Motivational Interviewing Improves Weight Loss in Women With Type 2 Diabetes

  1. Delia Smith West, PHD1,
  2. Vicki DiLillo, PHD2,
  3. Zoran Bursac, PHD1,
  4. Stacy A. Gore, PHD3 and
  5. Paul G. Greene, PHD1
  1. 1University of Arkansas for Medical Sciences College of Public Health, Little Rock, Arkansas
  2. 2Ohio Wesleyan University, Delaware, Ohio
  3. 3private practice, Nashville, Tennessee
  1. Address correspondence and reprint requests to Delia Smith West, PhD, UAMS College of Public Health, 4301 West Markham St., #820, Little Rock, AR 72205. E-mail: westdelia{at}


OBJECTIVE—We sought to determine whether adding motivational interviewing to a behavioral weight control program improves weight loss outcomes and glycemic control for overweight women with type 2 diabetes.

RESEARCH DESIGN AND METHODS—We conducted a randomized, controlled, clinical trial in which participants all received an 18-month, group-based behavioral obesity treatment and were randomized to individual sessions of motivational interviewing or attention control (total of five sessions) as an adjunct to the weight control program. Overweight women with type 2 diabetes treated by oral medications who could walk for exercise were eligible. Primary outcomes were weight and A1C, assessed at 0, 6, 12, and 18 months.

RESULTS—A total of 217 overweight women (38% African American) were randomized (93% retention rate). Women in motivational interviewing lost significantly more weight at 6 months (P = 0.01) and 18 months (P = 0.04). Increased weight losses with motivational interviewing were mediated by enhanced adherence to the behavioral weight control program. African-American women lost less weight than white women overall and appeared to have a diminished benefit from the addition of motivational interviewing. Significantly greater A1C reductions were observed in those undergoing motivational interviewing at 6 months (P = 0.02) but not at 18 months.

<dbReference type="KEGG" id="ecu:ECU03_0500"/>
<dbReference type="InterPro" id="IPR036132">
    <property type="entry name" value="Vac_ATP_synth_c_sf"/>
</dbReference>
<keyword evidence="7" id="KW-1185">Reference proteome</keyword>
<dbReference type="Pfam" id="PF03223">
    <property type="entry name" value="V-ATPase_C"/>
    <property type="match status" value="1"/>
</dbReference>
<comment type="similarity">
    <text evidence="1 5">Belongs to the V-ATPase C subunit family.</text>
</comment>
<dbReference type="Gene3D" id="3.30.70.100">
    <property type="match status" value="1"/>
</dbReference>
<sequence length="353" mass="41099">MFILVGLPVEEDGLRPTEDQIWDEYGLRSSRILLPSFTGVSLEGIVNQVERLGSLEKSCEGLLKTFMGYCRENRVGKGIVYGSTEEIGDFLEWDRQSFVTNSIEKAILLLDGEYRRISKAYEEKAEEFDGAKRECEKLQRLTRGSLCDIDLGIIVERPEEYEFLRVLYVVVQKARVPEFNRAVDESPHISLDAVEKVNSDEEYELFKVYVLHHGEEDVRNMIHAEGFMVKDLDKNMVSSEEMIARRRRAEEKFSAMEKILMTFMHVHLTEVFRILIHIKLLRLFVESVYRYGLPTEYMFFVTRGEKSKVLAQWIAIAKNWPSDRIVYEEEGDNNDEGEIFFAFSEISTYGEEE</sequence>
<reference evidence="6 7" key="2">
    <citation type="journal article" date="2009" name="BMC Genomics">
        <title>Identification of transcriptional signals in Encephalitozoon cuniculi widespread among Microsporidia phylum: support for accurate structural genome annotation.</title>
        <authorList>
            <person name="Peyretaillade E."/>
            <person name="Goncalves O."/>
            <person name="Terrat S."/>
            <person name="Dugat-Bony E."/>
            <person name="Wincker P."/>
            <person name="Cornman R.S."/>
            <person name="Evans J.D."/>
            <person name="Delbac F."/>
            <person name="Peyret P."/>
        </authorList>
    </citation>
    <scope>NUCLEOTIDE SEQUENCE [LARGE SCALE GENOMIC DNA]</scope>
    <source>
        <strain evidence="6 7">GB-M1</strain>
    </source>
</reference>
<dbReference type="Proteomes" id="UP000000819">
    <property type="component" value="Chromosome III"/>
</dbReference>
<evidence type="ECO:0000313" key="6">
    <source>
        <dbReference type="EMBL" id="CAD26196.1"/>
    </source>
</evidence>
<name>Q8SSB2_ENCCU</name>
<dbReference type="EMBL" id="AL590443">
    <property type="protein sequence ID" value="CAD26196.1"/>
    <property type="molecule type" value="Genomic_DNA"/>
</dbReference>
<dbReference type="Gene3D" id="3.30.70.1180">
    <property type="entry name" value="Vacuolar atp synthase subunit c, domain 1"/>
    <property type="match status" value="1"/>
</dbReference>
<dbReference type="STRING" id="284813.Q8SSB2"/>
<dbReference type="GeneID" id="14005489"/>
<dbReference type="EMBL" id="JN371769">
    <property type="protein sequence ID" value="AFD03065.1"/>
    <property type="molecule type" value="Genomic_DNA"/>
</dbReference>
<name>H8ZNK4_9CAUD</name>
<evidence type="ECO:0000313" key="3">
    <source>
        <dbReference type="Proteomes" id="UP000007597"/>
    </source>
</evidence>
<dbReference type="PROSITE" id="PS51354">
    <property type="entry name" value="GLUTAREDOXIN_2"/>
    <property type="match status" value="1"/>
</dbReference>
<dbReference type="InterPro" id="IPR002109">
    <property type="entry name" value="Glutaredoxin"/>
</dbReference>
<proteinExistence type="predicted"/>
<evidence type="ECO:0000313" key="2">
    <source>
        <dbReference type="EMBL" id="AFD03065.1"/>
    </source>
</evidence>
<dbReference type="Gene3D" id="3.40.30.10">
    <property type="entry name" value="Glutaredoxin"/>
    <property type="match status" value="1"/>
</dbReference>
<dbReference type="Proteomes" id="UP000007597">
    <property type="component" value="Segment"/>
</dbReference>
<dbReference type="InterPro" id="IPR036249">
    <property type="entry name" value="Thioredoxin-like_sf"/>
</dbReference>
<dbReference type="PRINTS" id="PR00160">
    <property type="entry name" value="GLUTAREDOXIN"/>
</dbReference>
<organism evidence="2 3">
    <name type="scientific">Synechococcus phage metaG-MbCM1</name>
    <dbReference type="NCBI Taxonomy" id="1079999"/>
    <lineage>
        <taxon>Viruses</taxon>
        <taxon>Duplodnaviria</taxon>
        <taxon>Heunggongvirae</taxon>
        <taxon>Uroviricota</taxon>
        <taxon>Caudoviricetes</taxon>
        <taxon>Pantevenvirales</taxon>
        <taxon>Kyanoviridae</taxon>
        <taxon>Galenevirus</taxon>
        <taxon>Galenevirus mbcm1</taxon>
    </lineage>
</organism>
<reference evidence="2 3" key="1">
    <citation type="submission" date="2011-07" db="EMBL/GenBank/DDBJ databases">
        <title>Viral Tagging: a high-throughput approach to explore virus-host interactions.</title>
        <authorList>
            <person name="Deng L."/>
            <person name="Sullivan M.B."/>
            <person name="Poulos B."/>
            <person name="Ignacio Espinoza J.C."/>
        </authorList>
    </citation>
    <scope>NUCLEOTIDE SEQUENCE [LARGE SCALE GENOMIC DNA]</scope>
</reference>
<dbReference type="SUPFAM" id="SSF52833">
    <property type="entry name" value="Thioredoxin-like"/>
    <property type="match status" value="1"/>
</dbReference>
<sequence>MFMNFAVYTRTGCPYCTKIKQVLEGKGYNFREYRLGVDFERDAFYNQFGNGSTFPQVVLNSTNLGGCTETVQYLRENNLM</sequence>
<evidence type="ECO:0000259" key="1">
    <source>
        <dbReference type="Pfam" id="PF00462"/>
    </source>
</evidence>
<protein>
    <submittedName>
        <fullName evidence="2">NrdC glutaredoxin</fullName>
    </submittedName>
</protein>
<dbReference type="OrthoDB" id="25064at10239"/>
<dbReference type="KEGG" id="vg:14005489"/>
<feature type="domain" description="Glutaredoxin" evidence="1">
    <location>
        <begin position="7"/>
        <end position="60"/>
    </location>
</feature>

CONCLUSIONS—Motivational interviewing can be a beneficial adjunct to behavioral obesity treatment for women with type 2 diabetes, although the benefits may not be sustained among African-American women.


  • Published ahead of print at on 2 March 2007. DOI: 10.2337/dc06-1966. Clinical trial reg. no. NCT00007800,

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    • Accepted February 10, 2007.
    • Received September 20, 2006.
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  1. Diabetes Care vol. 30 no. 5 1081-1087
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